The Public Sector Network (PSN) is grossly underused, and not even known about by some public sector IT budget holders – 69 per cent are aware, 13 per cent use it.
However, the PSN preparedness report, released by Cisco, showed how over the next two years at least 57 per cent of holders were likely to adopt a PSN despite present numbers being low.
87 per cent of budget holders said that communication and collaboration with other government bodies needed to be improved – when an understanding of how joining the PSN can do just this then implementation of the technology could follow.
“There are so many different network providers with their own protocols currently, and the public bodies have their own security standards too; it’s a very fragmented network.” Said Rod Halstead, managing director of the public sector at Cisco. “The police might want to share information with schools but because of the different security level requirements they are not able to.”
The government has estimated £651m savings once the PSN is adopted – surely encouragement to organisations to go ahead.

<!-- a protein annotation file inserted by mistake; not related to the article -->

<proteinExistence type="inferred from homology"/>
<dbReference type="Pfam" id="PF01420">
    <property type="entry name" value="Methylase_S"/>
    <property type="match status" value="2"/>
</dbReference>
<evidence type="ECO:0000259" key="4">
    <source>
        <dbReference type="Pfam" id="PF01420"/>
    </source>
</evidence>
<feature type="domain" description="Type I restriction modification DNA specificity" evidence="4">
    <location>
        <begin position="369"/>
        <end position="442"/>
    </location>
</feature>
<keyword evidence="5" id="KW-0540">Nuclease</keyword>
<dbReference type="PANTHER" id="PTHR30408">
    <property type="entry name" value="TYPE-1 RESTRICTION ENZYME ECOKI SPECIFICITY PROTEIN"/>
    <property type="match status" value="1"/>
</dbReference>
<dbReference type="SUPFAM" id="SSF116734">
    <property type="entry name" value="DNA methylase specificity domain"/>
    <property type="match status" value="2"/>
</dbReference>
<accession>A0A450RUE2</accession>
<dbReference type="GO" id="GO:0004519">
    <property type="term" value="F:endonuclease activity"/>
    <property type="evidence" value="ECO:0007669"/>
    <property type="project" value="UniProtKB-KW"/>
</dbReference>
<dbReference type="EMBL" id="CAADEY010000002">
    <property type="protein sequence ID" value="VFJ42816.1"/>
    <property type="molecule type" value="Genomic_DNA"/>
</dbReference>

The lack of awareness about the technology and waiting for contracts to run out before taking up PSN are said to be two stumbling blocks. Rocco Labellarte at Northamptonshire Council does not agree. He explained how they could still establish the PSN-ready protocols and “connect with other service providers when they have upgraded too.”
However, two more possible hurdles are a lack of money to invest upfront and reluctance in some bodies to hand over control of their networks.
The PSN will work for public bodies across the board – such as the health service, the police and schools – it will be a single, secure telecommunications infrastructure that has been created according to a set of security protocols to suit all.
The bottom line is simple, according to Halstead. “Adoption of the PSN is really just sensible rationalisation and standardisation of the network”.